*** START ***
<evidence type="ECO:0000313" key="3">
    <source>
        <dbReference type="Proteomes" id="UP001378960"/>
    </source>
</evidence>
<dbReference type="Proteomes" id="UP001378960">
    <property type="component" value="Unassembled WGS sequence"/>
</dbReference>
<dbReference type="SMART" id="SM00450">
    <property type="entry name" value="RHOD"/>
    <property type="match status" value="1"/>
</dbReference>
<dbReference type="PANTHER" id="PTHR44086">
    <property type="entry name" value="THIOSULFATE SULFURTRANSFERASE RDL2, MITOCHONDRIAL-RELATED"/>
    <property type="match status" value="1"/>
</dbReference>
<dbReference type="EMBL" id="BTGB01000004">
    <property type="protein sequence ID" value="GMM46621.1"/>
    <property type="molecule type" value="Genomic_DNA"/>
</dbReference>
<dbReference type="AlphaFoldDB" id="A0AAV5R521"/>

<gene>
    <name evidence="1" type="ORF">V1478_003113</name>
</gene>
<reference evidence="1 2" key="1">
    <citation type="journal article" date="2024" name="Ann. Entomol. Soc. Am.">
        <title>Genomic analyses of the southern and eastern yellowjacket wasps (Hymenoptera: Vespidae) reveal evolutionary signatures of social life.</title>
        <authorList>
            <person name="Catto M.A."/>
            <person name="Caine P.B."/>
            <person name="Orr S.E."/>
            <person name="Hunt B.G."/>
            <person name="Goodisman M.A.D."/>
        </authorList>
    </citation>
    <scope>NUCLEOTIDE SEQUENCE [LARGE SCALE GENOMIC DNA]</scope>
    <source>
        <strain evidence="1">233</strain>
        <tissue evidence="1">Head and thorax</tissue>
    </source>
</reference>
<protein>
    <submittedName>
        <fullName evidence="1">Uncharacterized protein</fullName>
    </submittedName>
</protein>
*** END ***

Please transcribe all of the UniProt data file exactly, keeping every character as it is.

<evidence type="ECO:0000313" key="3">
    <source>
        <dbReference type="Proteomes" id="UP001378960"/>
    </source>
</evidence>
<dbReference type="Proteomes" id="UP001378960">
    <property type="component" value="Unassembled WGS sequence"/>
</dbReference>
<dbReference type="SMART" id="SM00450">
    <property type="entry name" value="RHOD"/>
    <property type="match status" value="1"/>
</dbReference>
<dbReference type="PANTHER" id="PTHR44086">
    <property type="entry name" value="THIOSULFATE SULFURTRANSFERASE RDL2, MITOCHONDRIAL-RELATED"/>
    <property type="match status" value="1"/>
</dbReference>
<dbReference type="EMBL" id="BTGB01000004">
    <property type="protein sequence ID" value="GMM46621.1"/>
    <property type="molecule type" value="Genomic_DNA"/>
</dbReference>
<dbReference type="AlphaFoldDB" id="A0AAV5R521"/>

<gene>
    <name evidence="1" type="ORF">V1478_003113</name>
</gene>
<reference evidence="1 2" key="1">
    <citation type="journal article" date="2024" name="Ann. Entomol. Soc. Am.">
        <title>Genomic analyses of the southern and eastern yellowjacket wasps (Hymenoptera: Vespidae) reveal evolutionary signatures of social life.</title>
        <authorList>
            <person name="Catto M.A."/>
            <person name="Caine P.B."/>
            <person name="Orr S.E."/>
            <person name="Hunt B.G."/>
            <person name="Goodisman M.A.D."/>
        </authorList>
    </citation>
    <scope>NUCLEOTIDE SEQUENCE [LARGE SCALE GENOMIC DNA]</scope>
    <source>
        <strain evidence="1">233</strain>
        <tissue evidence="1">Head and thorax</tissue>
    </source>
</reference>
<protein>
    <submittedName>
        <fullName evidence="1">Uncharacterized protein</fullName>
    </submittedName>
</protein>